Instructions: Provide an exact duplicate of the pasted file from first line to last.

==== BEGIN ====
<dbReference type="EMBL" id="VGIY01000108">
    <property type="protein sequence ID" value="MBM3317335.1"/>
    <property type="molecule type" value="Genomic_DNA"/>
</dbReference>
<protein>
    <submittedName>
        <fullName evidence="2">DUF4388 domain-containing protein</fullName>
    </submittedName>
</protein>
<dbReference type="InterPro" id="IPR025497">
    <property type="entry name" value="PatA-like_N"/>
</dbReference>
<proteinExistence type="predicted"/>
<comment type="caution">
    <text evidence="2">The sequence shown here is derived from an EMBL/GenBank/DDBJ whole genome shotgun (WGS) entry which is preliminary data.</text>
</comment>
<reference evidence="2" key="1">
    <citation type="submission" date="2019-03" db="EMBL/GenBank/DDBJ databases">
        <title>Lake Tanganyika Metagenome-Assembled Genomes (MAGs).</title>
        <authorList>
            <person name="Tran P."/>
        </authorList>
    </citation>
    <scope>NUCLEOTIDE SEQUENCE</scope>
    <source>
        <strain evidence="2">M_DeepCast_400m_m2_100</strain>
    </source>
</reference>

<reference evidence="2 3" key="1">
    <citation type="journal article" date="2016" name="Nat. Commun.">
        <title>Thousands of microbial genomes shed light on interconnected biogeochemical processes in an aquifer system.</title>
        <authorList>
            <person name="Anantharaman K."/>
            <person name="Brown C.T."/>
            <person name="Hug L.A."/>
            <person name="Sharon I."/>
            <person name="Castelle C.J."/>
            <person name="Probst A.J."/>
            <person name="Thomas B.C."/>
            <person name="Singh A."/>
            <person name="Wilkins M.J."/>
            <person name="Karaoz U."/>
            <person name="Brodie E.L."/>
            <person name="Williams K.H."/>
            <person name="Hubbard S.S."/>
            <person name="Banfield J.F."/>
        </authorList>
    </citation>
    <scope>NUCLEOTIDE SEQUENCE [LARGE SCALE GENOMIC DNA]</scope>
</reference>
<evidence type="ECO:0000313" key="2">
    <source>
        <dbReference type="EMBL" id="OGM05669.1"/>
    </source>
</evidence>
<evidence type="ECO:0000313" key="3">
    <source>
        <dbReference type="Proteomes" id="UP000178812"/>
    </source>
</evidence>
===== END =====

<dbReference type="EMBL" id="VGIY01000108">
    <property type="protein sequence ID" value="MBM3317335.1"/>
    <property type="molecule type" value="Genomic_DNA"/>
</dbReference>
<protein>
    <submittedName>
        <fullName evidence="2">DUF4388 domain-containing protein</fullName>
    </submittedName>
</protein>
<dbReference type="InterPro" id="IPR025497">
    <property type="entry name" value="PatA-like_N"/>
</dbReference>
<proteinExistence type="predicted"/>
<comment type="caution">
    <text evidence="2">The sequence shown here is derived from an EMBL/GenBank/DDBJ whole genome shotgun (WGS) entry which is preliminary data.</text>
</comment>
<reference evidence="2" key="1">
    <citation type="submission" date="2019-03" db="EMBL/GenBank/DDBJ databases">
        <title>Lake Tanganyika Metagenome-Assembled Genomes (MAGs).</title>
        <authorList>
            <person name="Tran P."/>
        </authorList>
    </citation>
    <scope>NUCLEOTIDE SEQUENCE</scope>
    <source>
        <strain evidence="2">M_DeepCast_400m_m2_100</strain>
    </source>
</reference>

<reference evidence="2 3" key="1">
    <citation type="journal article" date="2016" name="Nat. Commun.">
        <title>Thousands of microbial genomes shed light on interconnected biogeochemical processes in an aquifer system.</title>
        <authorList>
            <person name="Anantharaman K."/>
            <person name="Brown C.T."/>
            <person name="Hug L.A."/>
            <person name="Sharon I."/>
            <person name="Castelle C.J."/>
            <person name="Probst A.J."/>
            <person name="Thomas B.C."/>
            <person name="Singh A."/>
            <person name="Wilkins M.J."/>
            <person name="Karaoz U."/>
            <person name="Brodie E.L."/>
            <person name="Williams K.H."/>
            <person name="Hubbard S.S."/>
            <person name="Banfield J.F."/>
        </authorList>
    </citation>
    <scope>NUCLEOTIDE SEQUENCE [LARGE SCALE GENOMIC DNA]</scope>
</reference>
<evidence type="ECO:0000313" key="2">
    <source>
        <dbReference type="EMBL" id="OGM05669.1"/>
    </source>
</evidence>
<evidence type="ECO:0000313" key="3">
    <source>
        <dbReference type="Proteomes" id="UP000178812"/>
    </source>
</evidence>